Slattery said: “She was in season yesterday morning but Evan Arkwright, the course’s commercial manager, rang me just before 10am to say there were only four in the race and we said we’d take our chance. “Everything was in her favour today with the ground and the trip. That is my biggest winner, and we’ll go to Royal Ascot now for the Duke of Cambridge.” The 6f Group 2 Greenlands Stakes was weakened by the withdrawal of the O’Brien-trained Acapulco, who was running a temperature, but allowed veteran Gordon Lord Byron to roll back the years with a truly dominant performance.

The 9yo gelding was recording his 16th career victory, three of which have been gained at the very highest level, and a change of tactics proved the key on the ever softening ground. The outsider among the six remaining runners, he was prominent throughout and in front before halfway under Chris Hayes. He stayed on really well inside the final furlong to beat Only Mine by a length and a half, with Suedois another half a length back in third. Winning trainer Tom Hogan said: “He doesn’t relish that ground any longer but Chris was brave and said he’d ride him up there as nothing was going to come from behind here today on that ground.

He went through it thank God but he’s a good actioned horse. “He’s tough and he’s genuine. That’s his 16th win and I’d like to get him to 20! He’s back up there close to the level when he won the Minstrel last year, and that’s a race he’s likely to go for again. “It’s a privilege to have him and his owners. He’s a very special horse. He’ll be up in the invitation area now for races abroad again but he’s a horse who has always needed a lot of attention to keep him right. My head man, Paddy O’Brien, who led him up today takes care of him all the time.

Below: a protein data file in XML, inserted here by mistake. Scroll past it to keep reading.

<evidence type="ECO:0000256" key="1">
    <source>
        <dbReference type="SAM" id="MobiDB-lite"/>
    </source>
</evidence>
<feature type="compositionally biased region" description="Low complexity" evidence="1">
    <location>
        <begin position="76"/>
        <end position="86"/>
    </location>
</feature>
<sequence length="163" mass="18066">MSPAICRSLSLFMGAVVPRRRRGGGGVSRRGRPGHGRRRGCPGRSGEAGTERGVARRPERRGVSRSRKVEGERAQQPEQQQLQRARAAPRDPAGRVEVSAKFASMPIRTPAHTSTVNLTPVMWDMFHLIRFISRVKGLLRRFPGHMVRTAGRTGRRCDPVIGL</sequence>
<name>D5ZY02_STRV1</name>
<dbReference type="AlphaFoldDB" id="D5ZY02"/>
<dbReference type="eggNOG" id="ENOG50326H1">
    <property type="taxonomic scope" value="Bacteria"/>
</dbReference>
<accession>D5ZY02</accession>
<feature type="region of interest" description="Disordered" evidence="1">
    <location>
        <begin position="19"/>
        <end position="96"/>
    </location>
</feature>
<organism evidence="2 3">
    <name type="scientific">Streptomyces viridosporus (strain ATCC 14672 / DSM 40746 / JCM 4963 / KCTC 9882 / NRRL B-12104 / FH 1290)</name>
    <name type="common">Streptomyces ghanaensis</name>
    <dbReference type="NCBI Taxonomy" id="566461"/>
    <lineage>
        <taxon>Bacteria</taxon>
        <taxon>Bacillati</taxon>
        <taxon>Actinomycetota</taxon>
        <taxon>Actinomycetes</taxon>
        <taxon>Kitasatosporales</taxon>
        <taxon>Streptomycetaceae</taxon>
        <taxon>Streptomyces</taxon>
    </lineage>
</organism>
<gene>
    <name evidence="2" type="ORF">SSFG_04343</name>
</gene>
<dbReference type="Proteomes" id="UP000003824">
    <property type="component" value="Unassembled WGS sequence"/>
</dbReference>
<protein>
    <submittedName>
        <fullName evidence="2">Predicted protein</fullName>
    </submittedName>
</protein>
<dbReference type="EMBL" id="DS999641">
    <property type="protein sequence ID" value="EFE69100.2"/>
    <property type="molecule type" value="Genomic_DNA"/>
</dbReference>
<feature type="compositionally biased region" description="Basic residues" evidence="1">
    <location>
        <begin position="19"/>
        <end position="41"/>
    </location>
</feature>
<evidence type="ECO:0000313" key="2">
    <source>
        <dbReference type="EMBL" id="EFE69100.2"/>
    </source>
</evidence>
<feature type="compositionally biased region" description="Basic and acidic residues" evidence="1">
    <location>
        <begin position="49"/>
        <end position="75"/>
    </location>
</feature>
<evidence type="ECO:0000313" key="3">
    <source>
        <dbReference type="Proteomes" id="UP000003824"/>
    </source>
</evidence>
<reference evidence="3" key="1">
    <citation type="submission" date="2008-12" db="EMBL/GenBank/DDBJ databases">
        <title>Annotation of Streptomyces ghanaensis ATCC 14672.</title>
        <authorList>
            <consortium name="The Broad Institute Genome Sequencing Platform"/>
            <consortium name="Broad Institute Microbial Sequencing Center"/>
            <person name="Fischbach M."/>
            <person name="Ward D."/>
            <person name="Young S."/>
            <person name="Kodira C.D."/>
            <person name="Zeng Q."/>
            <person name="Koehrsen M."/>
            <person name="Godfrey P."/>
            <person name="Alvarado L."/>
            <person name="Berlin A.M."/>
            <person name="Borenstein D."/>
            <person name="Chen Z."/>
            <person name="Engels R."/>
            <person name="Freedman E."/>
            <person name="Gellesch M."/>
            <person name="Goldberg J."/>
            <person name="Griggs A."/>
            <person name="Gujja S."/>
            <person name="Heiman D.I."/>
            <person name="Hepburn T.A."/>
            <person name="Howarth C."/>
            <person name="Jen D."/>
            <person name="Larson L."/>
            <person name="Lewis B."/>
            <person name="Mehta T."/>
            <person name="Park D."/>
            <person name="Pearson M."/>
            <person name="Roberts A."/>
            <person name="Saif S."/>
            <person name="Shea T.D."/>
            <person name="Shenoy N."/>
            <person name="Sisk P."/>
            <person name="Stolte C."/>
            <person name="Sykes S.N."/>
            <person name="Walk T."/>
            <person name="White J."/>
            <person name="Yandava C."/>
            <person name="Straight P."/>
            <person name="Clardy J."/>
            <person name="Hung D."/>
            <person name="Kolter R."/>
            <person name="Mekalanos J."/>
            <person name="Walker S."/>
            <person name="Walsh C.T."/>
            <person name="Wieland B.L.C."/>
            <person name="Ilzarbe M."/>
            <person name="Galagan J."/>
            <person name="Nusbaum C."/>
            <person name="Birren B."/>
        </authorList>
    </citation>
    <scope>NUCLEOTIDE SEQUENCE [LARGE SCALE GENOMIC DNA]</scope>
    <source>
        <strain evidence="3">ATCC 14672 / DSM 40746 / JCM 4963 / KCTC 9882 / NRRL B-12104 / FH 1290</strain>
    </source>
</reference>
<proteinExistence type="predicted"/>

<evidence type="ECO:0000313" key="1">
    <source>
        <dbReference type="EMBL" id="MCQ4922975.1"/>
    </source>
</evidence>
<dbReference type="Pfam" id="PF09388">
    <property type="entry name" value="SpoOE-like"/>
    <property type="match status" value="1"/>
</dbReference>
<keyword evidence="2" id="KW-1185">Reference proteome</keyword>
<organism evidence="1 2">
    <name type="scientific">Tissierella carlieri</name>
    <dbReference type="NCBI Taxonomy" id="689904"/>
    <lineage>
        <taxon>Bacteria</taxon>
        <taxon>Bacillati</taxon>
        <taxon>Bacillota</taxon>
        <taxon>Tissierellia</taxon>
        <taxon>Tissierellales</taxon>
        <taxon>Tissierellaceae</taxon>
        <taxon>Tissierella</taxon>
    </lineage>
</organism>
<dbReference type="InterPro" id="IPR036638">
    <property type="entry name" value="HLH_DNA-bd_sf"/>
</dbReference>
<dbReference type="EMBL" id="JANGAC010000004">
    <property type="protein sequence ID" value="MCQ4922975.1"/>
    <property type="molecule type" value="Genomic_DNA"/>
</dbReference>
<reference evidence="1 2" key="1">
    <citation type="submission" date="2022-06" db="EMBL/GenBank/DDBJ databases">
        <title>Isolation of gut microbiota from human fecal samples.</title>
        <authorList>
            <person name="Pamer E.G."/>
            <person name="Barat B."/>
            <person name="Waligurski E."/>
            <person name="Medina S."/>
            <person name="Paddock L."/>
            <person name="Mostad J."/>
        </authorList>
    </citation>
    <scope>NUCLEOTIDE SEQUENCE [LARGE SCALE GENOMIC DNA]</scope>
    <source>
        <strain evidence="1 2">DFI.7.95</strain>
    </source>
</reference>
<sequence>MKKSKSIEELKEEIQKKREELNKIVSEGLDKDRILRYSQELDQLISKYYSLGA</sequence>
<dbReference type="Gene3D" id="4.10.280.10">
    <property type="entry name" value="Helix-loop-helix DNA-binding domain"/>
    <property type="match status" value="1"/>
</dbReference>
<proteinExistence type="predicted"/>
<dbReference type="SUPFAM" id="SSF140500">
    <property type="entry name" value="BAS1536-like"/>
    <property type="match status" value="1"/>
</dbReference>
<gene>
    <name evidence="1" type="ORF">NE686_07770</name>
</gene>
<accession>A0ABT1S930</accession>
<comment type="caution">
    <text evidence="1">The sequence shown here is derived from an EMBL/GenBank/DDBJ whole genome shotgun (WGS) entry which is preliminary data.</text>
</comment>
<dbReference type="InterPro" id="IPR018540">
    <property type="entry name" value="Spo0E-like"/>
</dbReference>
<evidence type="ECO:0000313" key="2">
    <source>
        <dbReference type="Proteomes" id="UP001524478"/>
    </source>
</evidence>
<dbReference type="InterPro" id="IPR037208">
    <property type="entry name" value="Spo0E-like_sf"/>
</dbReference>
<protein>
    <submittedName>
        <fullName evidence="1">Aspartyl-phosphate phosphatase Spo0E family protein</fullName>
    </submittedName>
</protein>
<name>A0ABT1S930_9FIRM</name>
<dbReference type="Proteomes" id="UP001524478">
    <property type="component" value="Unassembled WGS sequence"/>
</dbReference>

“He gets a mile well so seeing the trip out today was going to be no problem to him but it’s nice to win over six furlongs as well.” The juvenile highlight on the card was the Listed 6f Marble Hill Stakes and Brother Bear, part of a strong juvenile team for Jessica Harrington, booked his ticket for Royal Ascot with a smooth victory under Colm O’Donoghue. The striking son of Kodiac stayed on strongly to beat Would Be King, with U S Navy Flag running on in third. Harrington’s charge impressed on his sole previous start when landing a Leopardstown maiden and is clearly progressing.

Harrington said: “That was fantastic as I was very worried about the ground. It was good to firm at Leopardstown and he skipped across it but today it was the complete opposite. “He learned from his first run as he was quick out of the stalls today. He rolled around a bit on the ground in front. “The Coventry Stakes is more than likely where he’ll go if all is alright but he has to step up again.” O’Donoghue said: “Jessie was very happy with his work. He’s tightened up and he’s improved. He’s going through stages and it’s good to see him go and win again. “I go on what Jessie is happy with, and she gives me lots of confidence every day I ride.”

The meeting opened with a fascinating 6f juvenile fillies’ maiden full of blueblooded individuals and in which three of the 15 runners flashed past the post locked together. The verdict went the way of Gasta, a daughter of Vocalised who finished well under Kevin Manning to lead in the closing strides to beat favourite Now Your Talking by a head, with Clemmie just another head away in third. The third was never really involved after a slow start but this full-sister to Churchill caught the eye when coming home strongly. The going was officially changed to good to yielding on the straight course before racing, and a further change to yielding to soft after this race. Winning trainer Jim Bolger said: “She was a bit green but the job was eventually done. I hope there is plenty of improvement in her, and two winners I had in this race before went on to win Group Ones. “The Albany is an option for her at Royal Ascot but we will decide nearer the time.”